With your current system, as the off cycle air that travels thru your boiler and goes up the chimney, the boiler temperature falls as it releases heat to the air leaving the house via the chimney. once the boiler temperature drops to say 150° the oil burner will come on to get the boiler back up to 160°. This is so you will have hot water when ever you need to use it. With a cold start boiler, when the temperature drops to 150° in the boiler, the burner will not come on. The boiler temperature will continue to drop until the boiler reaches the same temperature as the basement or boiler room. No added oil energy to maintain temperature. This illustration may help.

    Since the DHW tank is not connected to the chimney vent, the down time temperature loss is much slower. This type of storage tank that is "Indirectly" fired from the boiler has saved many of my customers thousands of dollars over the years. The key is the oil boiler for space heating must be maintained at a high efficiency. If the heating boiler is an old inefficient monster, then you will be using the inefficient heater to make hot water also. But you are doing that anyway so abandoning the tankless coil in favor of an indirect water heater will save either way. There are very few exceptions to this type of water heater. Ask your fuel dealer about a Crown Mega-Stor or Amtrol BoilerMate on my favorite, Buderus indirect water heaters. I believe that is more efficient than a Bock 32e because that Bock tank is connected to the chimney vent, and all that hot water will have a higher off-cycle loss up the chimney.

    Mr.Ed

    Edward Young
    Retired HVAC Contractor from So. Jersey.
    Services first oil burner at age 16
    P/T trainer for EH-CC.org
    bburdasleLarry WeingartenSuperTech
  • retiredguy
    retiredguy Member Posts: 606
    edited March 26
    I have had both oil and gas water heaters in homes that I owned. In my first built home 1978 to 1998 I had a 30 gallon oil fired water heater. It had quick recovery and served me well. I never ran it out of hot water even when my family took very long showers. In my next built home, 1998 to the present, I have an upright 50 gallon natural gas water heater. I just replaced the original tank with a like tank, same type and size. I have never ran this tank out of hot water either. Both types of heaters, oil and gas served me well. Now for the pros and cons. The oil unit required much more maintenance including yearly service to replace the oil filter, oil nozzle, cleaning, combustion check and adjustments. The gas unit required very little maintenance. The oil unit makes a lot more noise than the gas unit, so my choice is the gas unit. I never had an electric unit so I can not comment on this type except to say that the electric unit would cost a lot more than either the gas or oil units to operate.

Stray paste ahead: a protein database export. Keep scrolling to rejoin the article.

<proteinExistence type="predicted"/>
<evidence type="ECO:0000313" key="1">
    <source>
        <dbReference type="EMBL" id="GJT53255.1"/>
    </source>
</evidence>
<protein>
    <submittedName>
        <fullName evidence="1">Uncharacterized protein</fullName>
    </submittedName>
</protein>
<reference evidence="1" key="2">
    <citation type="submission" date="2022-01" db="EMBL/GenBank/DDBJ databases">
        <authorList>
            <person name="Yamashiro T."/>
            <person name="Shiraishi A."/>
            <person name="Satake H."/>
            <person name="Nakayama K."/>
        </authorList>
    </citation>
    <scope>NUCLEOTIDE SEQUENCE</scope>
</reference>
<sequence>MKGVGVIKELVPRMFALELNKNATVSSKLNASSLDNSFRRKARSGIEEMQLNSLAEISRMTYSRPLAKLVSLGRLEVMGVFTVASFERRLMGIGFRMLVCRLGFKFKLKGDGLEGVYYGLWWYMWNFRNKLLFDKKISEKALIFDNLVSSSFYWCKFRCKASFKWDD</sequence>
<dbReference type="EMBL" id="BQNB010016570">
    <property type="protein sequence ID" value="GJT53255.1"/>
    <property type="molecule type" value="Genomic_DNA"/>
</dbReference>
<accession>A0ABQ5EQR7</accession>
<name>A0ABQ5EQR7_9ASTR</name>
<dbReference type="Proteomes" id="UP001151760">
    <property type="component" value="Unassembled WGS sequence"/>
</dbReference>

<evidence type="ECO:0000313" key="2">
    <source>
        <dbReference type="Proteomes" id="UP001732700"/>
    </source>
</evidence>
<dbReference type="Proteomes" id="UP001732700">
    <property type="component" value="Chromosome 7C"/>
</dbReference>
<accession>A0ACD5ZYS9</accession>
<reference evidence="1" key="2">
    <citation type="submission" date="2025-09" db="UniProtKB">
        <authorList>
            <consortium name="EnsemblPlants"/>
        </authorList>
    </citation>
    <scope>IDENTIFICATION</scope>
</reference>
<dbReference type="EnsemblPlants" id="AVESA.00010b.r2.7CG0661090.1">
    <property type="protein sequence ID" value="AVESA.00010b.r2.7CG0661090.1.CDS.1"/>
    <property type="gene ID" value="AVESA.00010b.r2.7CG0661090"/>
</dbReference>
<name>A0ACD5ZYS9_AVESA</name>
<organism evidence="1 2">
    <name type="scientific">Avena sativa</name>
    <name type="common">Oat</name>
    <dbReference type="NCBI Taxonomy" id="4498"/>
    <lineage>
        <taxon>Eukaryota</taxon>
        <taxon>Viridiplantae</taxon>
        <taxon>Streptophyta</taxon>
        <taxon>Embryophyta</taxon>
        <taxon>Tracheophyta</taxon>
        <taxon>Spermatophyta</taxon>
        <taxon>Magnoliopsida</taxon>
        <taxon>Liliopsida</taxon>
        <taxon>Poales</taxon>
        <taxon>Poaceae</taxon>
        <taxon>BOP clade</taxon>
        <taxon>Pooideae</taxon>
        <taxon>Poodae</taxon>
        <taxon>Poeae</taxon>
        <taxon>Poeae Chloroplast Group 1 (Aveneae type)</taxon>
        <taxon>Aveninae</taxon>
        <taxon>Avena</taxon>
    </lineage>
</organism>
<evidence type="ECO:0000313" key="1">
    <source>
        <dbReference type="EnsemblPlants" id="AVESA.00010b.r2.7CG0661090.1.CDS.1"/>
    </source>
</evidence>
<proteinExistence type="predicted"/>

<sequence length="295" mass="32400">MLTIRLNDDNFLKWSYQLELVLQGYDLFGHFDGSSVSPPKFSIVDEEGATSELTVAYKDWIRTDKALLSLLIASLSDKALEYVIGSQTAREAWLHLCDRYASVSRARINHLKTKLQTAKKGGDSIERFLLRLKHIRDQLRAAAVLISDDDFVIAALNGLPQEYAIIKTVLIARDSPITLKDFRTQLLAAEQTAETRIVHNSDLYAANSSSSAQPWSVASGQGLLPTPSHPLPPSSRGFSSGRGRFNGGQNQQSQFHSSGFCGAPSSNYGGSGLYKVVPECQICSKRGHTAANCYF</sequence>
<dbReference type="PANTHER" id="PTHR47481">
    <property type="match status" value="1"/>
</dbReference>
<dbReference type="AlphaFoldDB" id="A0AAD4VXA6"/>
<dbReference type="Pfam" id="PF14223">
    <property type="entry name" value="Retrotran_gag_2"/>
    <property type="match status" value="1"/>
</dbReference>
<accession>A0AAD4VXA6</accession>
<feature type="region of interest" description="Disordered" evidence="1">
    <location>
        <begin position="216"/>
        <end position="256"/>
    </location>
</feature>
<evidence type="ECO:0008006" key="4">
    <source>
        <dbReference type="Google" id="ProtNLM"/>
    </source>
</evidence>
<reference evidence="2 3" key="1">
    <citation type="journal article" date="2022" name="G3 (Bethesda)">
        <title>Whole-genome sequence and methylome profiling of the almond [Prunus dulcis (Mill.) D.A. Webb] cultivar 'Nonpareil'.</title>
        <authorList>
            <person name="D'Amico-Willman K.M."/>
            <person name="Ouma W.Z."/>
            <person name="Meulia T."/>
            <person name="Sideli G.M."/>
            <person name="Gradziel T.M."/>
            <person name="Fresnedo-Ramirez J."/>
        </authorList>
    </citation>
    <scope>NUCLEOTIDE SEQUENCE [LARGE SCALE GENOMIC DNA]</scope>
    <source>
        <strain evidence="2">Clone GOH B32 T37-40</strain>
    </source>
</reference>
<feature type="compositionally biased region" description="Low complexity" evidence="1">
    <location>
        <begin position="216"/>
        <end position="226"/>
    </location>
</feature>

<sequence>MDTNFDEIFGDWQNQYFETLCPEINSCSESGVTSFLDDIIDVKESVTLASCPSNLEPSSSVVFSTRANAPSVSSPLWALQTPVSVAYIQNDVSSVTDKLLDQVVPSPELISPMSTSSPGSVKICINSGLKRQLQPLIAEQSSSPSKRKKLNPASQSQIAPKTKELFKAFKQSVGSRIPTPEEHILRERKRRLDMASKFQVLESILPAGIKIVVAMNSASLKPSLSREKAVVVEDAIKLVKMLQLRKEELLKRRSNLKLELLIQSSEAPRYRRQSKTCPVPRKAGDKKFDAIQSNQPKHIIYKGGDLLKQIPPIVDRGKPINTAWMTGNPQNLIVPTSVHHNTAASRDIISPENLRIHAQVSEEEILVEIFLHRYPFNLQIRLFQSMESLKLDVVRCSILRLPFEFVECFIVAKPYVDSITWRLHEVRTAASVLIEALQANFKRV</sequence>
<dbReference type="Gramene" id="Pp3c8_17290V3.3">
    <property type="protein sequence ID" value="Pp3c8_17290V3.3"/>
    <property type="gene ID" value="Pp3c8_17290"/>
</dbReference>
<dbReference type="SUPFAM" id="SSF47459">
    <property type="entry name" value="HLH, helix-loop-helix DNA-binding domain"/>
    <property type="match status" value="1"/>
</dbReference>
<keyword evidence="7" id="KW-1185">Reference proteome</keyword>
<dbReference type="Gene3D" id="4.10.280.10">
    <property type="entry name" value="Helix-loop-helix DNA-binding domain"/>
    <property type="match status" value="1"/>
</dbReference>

asle
  • jimna01
    jimna01 Member Posts: 19
    As a homeowner who has owned two oil fired water heaters and and an indirect, I will take the indirect any day. I had a Ford water heater when I moved into this house in 1994. I don’t know how old it was but it failed in 2000. At that time I had an old Crane boiler which consumed huge amounts of oil so I wasn’t too keen on in the indirects.. I put in the Bock 32 oil fired water heater ( no gas in this house and with New England electric rates you would be insane to considered any resistive heat). It worked fine until 2017 until it started to leak. I had since replaced the boiler with 3 pass cold start cast iron boiler, so I did not think twice about installing an indirect. The real issue I had with the standalone water heaters was, it’s another oil burner to maintain and clean. They aren’t easy to clean thoroughly. The indirect performs admirably and like the standalone it’s hard to run out of hot water. The whole system is extremely reliable only requiring my annual cleaning and tune up for maintenance. In this day if I could deal with the slower recovery on a hybrid water heater I would consider that .
    asle
  • ethicalpaul
    ethicalpaul Member Posts: 3,739
    If you get a large enough heat pump unit, the recovery is not an issue
    1 pipe Peerless 63-03L in Cedar Grove, NJ, coal > oil > NG
  • Solid_Fuel_Man
    Solid_Fuel_Man Member Posts: 2,449
    For 1 or 2 people household a heat pump water heater is great. I removed a leaking 25 year old Bock 32e at my retired parents home and put in a 50 gallon heat pump water heater. They have never had any issues with running out of hot water. Their oil usage dropped by 200 gallons annually. This was done 3 years ago. 

    Our electric rate is very high at 24.7 cents. And they estimate their bill went up $15 a month after the install. So the economics work out well. 
    Serving Northern Maine HVAC & Controls. I burn wood, it smells good!